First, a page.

CBA Letter of Support, Data Security Act of 2015

April 16, 2015


The Honorable Roy Blunt

United States Senate

260 Russell Senate Office Building

Washington, DC 20510


The Honorable Thomas Carper

United States Senate

513 Hart Senate Office Building

Washington, DC 20510



Dear Senator Blunt and Senator Carper:

Since 2005, there have been more than 5,000 reported data breaches involving an estimated 675 million records.1   In a single year from 2013 to 2014, the number of breaches increased significantly by over 27 percent. The impetus for strengthening our nation’s data security protections could not be more evident. As such, on behalf of the Consumer Bankers Association (CBA), I write to thank you for introducing the Data Security Act of 2015.


The Data Security Act of 2015 is a bipartisan bill that will establish a national data security standard across industries to better safeguard consumers’ sensitive personal and financial information, provide consumers with timely notification in the event of a breach, and replace a patchwork of inconsistent state laws.


Importantly, this bill recognizes the flexibility, scalability, and overall success of the internal safeguards and processes financial institutions have put into place under the Gramm-Leach-Bliley Act (GLBA) and the need for other industries to develop and maintain similar common-sense safeguards.  By complying with stronger data security standards under GLBA, financial institutions accounted for less than six percent of nationwide breaches in 2014 – with the remaining 94 percent of breaches occurring in the retail, healthcare, government, and education sectors. Despite fewer breaches, financial institutions have had to incur significant costs to notify customers, reissue cards, and make customers whole every time a breach occurs at a retailer. By implementing a strong data security standard across all industries, there will be fewer breaches, less fraud-related costs, and greater consumer protections.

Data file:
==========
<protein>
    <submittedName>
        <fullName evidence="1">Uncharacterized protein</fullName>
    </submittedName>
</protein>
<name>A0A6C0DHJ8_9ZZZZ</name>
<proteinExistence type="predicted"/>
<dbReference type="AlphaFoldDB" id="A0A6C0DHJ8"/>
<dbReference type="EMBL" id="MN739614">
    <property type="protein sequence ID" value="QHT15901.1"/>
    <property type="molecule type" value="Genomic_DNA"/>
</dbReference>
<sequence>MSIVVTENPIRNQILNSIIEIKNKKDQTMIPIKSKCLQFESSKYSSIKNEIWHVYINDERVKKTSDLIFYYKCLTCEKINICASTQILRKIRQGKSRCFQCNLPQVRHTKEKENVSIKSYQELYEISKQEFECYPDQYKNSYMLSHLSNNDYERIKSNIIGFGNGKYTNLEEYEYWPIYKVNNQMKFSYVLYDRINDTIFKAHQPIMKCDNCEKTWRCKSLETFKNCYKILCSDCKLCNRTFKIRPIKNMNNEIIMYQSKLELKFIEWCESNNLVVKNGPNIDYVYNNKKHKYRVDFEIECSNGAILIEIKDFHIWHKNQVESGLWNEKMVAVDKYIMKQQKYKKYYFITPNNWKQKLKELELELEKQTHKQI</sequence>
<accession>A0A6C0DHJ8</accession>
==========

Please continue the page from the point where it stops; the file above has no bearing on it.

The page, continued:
Additionally, this bill creates a uniform federal standard that preempts the confusing patchwork of 47 inconsistent state breach notification laws, and it allows for banks, which often have the most direct relationship with affected consumers, to notify their customers of the type and origin of a breach so that they can take proper precautions to safeguard their financial information in the future.


CBA applauds your bipartisan efforts on this important issue and will encourage your colleagues to join you in protecting consumer information against the alarming increase in cyber threats.



Richard Hunt

President and CEO

Consumer Bankers Association


Footnote: 1) Identity Theft Resource Center, Identity Theft Resource Center Report Hits Record High in 2014, Accessed at:


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